I've decided to start blogging more about my artistic process, for anyone interested (okay, mainly for me). Without further ado...
While I was finishing up the Honeymoon Tour with Ariana Grande, I started working on several exciting new projects.
The first is a piece called “Monolith,” which will be part of the score for Mono, an experimental film created by UK filmmaker/artist Sangam Sharma. The film, which explores monolithic architecture, drone music, Old Norse/Celtic mythology, and the circular perception of time, has several contributing composers onboard; I have been asked to compose for the final three sections before the Epilogue. It features gorgeous but nearly-static long shots, thus it’s pretty easy to miss the subtle shifts of things like clouds moving and light changing unless you pay close attention. Sangam intentionally lingers on her images past the average person’s comfort zone, as she believes in letting an object reveal its own story. As the composer, I’ve also had to practice letting each rock formation, smoke stack, and lake reveal itself to me at its own pace, then create music that complements not only the images but the goal of the film itself.
I’m not finished yet, but this is what my process has been like so far:
1) Receive script and picture. Watch the film excerpt, following along with the script. Take preliminary timing and idea notes. Where are the blackouts and transitions? When do the new titles show up on the screen? When do the voiceovers cut out? Are there any interesting phrases or verbal articulations I’d like to highlight or give more space to? This is mostly straightforward busy work; a good task to do while hanging out in the dressing room before my show.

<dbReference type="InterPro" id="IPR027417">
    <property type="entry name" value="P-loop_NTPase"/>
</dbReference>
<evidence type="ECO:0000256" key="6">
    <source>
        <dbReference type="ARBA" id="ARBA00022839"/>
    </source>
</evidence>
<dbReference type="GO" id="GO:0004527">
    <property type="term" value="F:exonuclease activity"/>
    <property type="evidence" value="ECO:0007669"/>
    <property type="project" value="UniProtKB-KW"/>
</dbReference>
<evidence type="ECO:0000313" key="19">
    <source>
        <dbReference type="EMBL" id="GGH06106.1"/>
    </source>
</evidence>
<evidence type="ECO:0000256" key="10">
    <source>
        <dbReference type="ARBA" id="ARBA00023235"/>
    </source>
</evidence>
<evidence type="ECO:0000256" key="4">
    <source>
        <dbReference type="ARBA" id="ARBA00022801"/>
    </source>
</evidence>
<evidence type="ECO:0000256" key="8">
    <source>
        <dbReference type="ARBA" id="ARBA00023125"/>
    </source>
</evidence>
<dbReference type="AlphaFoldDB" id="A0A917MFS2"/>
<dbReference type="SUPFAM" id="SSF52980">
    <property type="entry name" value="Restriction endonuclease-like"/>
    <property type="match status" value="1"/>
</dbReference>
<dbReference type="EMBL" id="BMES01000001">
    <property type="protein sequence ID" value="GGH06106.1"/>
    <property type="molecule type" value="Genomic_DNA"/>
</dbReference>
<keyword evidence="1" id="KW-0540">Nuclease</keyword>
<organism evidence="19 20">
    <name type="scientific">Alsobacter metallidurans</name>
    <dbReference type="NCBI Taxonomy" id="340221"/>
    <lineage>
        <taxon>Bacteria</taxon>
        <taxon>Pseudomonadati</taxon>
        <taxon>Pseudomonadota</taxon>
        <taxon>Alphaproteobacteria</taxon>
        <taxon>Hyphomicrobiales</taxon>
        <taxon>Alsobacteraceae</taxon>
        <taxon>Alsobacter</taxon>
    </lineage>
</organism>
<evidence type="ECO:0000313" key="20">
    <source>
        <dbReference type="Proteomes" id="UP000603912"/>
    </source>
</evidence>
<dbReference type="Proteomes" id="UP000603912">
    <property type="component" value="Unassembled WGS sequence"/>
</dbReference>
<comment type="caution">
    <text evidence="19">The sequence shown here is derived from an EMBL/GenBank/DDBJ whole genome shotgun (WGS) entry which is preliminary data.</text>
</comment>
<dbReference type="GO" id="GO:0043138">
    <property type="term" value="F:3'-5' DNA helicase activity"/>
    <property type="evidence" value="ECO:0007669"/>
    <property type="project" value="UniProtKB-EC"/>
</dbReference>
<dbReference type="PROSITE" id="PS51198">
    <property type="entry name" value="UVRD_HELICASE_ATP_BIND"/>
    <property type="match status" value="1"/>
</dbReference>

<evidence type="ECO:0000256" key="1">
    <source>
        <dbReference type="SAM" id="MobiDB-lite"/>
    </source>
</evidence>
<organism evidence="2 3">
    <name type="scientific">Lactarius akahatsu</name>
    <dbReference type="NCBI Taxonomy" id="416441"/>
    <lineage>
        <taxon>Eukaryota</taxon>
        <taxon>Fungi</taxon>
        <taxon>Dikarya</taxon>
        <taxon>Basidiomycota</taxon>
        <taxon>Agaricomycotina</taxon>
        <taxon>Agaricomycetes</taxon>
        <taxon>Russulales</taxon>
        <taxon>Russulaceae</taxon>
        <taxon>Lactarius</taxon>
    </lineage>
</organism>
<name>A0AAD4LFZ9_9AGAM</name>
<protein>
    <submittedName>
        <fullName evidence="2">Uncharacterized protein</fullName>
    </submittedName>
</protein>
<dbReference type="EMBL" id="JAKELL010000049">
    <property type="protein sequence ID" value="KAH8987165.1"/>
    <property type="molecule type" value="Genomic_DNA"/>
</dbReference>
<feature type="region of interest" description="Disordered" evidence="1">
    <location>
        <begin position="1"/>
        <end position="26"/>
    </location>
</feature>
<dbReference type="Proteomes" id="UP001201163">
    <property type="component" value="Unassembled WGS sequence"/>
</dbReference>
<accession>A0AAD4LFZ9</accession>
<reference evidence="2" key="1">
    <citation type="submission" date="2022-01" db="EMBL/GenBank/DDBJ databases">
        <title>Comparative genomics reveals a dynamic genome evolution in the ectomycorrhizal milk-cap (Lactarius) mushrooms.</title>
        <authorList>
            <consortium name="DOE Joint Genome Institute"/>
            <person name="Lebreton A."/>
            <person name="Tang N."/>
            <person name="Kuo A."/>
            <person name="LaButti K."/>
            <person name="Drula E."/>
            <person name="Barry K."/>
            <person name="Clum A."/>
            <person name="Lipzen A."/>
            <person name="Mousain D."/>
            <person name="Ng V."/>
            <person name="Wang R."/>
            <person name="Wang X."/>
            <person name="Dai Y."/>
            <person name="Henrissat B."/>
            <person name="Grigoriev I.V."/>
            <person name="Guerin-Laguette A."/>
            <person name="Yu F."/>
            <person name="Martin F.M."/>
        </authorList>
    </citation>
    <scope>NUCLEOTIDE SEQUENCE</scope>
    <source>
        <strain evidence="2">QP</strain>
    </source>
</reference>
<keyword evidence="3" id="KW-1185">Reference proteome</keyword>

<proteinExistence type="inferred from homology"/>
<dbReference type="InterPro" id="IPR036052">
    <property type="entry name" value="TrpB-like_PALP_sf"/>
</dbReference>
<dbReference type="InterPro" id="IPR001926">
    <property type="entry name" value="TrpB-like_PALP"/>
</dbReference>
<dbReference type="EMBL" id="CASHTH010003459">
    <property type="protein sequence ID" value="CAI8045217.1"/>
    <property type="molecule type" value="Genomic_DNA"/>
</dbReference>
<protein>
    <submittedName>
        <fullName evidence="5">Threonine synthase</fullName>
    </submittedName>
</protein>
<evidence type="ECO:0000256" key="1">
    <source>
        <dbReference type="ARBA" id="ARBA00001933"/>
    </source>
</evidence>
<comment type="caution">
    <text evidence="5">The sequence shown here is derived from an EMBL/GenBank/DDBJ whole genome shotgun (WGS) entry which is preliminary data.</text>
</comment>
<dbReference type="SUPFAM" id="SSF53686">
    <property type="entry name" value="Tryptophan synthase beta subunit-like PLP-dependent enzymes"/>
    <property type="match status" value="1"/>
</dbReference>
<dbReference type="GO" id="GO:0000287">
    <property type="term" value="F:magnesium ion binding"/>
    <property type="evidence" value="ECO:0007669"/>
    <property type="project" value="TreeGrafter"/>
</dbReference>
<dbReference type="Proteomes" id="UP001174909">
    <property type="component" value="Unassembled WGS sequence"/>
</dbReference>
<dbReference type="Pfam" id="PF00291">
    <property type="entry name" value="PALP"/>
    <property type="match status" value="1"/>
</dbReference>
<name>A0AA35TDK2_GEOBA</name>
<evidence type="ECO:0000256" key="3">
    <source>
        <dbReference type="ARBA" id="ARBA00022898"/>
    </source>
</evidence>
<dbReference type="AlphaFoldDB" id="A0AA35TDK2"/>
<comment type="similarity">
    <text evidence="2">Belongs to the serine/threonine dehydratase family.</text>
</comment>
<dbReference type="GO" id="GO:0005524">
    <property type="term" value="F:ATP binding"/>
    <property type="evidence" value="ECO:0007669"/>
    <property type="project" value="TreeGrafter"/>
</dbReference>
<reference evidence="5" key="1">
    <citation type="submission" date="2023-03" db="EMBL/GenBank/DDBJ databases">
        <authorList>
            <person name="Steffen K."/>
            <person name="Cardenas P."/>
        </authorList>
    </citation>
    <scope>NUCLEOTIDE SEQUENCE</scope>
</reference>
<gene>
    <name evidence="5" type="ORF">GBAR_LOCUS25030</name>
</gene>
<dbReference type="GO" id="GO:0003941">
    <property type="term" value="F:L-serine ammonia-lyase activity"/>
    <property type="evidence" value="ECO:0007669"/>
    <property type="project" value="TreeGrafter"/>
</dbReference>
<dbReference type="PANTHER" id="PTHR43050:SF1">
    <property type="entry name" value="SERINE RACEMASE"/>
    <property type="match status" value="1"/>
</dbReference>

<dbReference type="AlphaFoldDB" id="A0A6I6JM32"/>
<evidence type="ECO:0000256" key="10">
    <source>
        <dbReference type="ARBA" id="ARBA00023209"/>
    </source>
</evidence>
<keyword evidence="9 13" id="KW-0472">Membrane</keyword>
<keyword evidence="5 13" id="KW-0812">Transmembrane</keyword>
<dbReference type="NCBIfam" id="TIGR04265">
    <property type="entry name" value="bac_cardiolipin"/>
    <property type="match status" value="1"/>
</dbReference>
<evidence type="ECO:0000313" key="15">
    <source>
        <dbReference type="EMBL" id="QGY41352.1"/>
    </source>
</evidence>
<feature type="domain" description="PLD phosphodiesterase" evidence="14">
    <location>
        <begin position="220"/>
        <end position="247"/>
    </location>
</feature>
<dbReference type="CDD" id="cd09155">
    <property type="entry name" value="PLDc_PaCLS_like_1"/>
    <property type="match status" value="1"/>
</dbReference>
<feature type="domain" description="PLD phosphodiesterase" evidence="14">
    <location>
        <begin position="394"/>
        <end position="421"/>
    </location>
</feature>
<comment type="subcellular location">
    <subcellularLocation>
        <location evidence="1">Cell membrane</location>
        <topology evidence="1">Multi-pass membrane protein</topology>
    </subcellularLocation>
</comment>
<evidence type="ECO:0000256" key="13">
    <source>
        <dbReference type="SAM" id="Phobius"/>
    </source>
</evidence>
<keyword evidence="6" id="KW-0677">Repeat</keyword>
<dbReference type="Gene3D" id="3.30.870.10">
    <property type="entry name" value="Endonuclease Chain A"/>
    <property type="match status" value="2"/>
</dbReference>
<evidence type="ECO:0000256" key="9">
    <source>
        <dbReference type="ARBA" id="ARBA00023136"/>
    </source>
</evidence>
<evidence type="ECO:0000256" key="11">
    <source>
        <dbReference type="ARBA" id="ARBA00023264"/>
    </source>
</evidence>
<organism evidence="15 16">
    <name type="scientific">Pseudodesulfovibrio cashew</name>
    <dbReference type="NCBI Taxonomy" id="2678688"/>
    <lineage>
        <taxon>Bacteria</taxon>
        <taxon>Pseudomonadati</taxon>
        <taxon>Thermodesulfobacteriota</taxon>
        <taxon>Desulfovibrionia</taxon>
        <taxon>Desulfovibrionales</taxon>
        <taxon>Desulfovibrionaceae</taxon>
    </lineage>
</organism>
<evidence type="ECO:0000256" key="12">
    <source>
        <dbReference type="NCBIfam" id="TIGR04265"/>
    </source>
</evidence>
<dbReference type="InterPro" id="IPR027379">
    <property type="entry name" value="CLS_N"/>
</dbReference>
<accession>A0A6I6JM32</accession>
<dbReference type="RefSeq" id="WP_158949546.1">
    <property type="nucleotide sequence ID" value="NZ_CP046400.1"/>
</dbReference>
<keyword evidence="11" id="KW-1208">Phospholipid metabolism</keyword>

2) List initial musical ideas. I want this score to consist entirely of string sounds, including several extended techniques and gradual microtonal shifts. The filmmaker and I have talked about revolving around a single drone throughout the piece. I love this idea: mono, monoliths, circular time, lingering shots...this is what the film is about, after all.
3) I spend a few days recording and building up a library of violin sounds that I can draw upon and piece into the score later. For example: a bunch of long notes in various registers and dynamics, marcato single-tone pulses in eighth notes and quarter notes, harmonics on various strings and tones, drones played with slow and wide quarter-tone vibrato (with variations for both quarter-tone above and quarter-tone below the established drone note, Eb).
4) Label and re-label my new violin loop library a million times, because I can’t stop obsessing over which way of labeling is the best-looking and clearest to understand.